Does a student know that they are confused and can they express that to their teacher? We need formative assessment and self-assessment to go hand-in-hand.
I agree that formative self-assessment is the key. Often, I think students don’t take the time to assess if they understand or are confused. I think that it is routine and “easy” in class. The student is practicing just like they’ve been coached in real time. When they get home, do they “practice like they play” or do they just get through the assignment? I think that is where deep practice comes into play. If they practice without assessing (checking for success) will they promote their confusion? I tell my students that it is like practicing shooting free throws with your feet perpendicular to each other. Terrible form does not promote success. Zero practice is better than incorrect practice.
With that being said, I think that teachers must have realistic expectations about time and quality of assignments. If we expect students to engage in deep practice (to embrace the struggle) then we have to shorten our assignments to accommodate the additional time it will take to engage in the struggle. We now ask students to complete anywhere from 1/3 to 1/2 as many problems as in the past with the understanding that these problems will be attempted using the method of deep practice.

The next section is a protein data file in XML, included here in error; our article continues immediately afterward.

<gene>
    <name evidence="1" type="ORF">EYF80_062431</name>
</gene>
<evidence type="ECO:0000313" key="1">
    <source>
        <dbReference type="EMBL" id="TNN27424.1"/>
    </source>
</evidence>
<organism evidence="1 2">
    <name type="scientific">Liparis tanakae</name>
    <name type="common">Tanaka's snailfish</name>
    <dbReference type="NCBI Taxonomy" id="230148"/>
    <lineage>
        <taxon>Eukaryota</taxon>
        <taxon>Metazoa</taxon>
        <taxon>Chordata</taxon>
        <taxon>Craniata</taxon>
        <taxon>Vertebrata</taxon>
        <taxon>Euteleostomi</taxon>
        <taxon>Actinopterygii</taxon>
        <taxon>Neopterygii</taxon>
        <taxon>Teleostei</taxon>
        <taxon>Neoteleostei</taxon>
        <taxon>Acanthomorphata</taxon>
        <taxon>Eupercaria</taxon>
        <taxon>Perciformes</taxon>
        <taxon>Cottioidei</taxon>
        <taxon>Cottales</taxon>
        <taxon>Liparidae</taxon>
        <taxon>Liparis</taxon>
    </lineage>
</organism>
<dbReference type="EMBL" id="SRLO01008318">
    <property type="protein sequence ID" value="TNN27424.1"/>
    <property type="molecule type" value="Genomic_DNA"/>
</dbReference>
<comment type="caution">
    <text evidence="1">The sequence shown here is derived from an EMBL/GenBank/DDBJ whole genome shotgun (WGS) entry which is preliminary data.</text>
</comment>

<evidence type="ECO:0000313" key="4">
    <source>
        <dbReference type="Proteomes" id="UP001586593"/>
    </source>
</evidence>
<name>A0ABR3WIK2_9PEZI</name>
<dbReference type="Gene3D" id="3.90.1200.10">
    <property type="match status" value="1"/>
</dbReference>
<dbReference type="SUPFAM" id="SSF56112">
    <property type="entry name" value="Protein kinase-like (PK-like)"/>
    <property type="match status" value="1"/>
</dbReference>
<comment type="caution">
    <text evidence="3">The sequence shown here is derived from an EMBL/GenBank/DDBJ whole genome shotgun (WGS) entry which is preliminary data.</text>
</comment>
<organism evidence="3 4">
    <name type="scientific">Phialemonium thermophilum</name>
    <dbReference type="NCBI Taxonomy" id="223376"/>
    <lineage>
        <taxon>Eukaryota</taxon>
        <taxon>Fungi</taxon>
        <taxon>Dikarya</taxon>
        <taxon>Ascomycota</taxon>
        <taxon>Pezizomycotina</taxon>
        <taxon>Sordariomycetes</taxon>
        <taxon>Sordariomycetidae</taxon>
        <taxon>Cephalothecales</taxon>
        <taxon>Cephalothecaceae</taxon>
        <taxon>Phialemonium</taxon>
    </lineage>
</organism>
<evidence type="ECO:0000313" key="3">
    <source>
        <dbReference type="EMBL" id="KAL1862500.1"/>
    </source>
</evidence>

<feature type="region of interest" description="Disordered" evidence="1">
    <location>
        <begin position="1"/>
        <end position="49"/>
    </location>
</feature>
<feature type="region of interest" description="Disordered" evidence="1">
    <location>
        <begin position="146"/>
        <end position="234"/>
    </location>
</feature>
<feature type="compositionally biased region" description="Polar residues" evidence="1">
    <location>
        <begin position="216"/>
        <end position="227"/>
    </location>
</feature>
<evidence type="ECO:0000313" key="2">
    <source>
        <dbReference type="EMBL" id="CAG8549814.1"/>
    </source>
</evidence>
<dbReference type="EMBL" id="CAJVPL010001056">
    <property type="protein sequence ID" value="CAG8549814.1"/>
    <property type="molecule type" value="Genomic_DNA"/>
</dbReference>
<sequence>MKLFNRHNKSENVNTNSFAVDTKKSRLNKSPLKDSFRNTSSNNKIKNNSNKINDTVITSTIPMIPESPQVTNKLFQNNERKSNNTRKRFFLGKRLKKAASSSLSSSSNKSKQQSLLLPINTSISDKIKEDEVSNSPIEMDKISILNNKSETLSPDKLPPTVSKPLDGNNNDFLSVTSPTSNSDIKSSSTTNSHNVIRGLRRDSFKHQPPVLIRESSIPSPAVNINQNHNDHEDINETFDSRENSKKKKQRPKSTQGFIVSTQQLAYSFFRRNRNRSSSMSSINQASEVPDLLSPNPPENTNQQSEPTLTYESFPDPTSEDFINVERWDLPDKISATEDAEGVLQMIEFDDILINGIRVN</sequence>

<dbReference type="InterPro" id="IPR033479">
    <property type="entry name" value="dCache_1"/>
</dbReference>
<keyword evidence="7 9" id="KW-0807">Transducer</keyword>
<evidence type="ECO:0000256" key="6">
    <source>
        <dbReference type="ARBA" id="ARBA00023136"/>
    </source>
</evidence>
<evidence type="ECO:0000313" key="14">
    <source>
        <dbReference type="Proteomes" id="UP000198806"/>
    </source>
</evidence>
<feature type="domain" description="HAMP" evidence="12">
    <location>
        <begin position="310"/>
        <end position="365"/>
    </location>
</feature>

Our version of deep practice homework:
“We have significantly shortened this assignment from years past in order to allow you time to work these questions correctly. We want you do work with deep practice.
- Please work each problem slowly and accurately.
- Check the answer to the question immediately.
- If correct, go to the next problem.
- If not correct, mark through your work – don’t erase – leave evidence of your effort and thinking.
- Try again.
- If you make three attempts and can not get the correct answer, go on to the next problem. “
I am intrigued by what deep practice might look like in other classrooms and/or disciplines. In ¡Inglés fatal!, TSadtler is starting to write about deep practice and what it might look like with his students. (The 13-year prologue post that includes his first mention of deep practice including the powerful questions “Can I do this and will it result in meaningful, ‘well-myelinated’ learning for my kids?”)
I also think that the formative assessments with “leveling” encourage the willingness to struggle. How many times has a student responded to you “I don’t get it”? Perhaps it is not a lack of effort. Perhaps it is a lack of connected vocabulary. It is not only that they don’t know how, is it that they don’t know what it is called either. It is hard to struggle through when you lack vocabulary, skill, and efficacy all at the same time.
Now is the time to give them voice, confidence (and trust), and a safe place to struggle.
Assessment does not always have to carry a grade. Learning should not be punitive. If the struggle causes a student to learn, that struggle should be rewarded.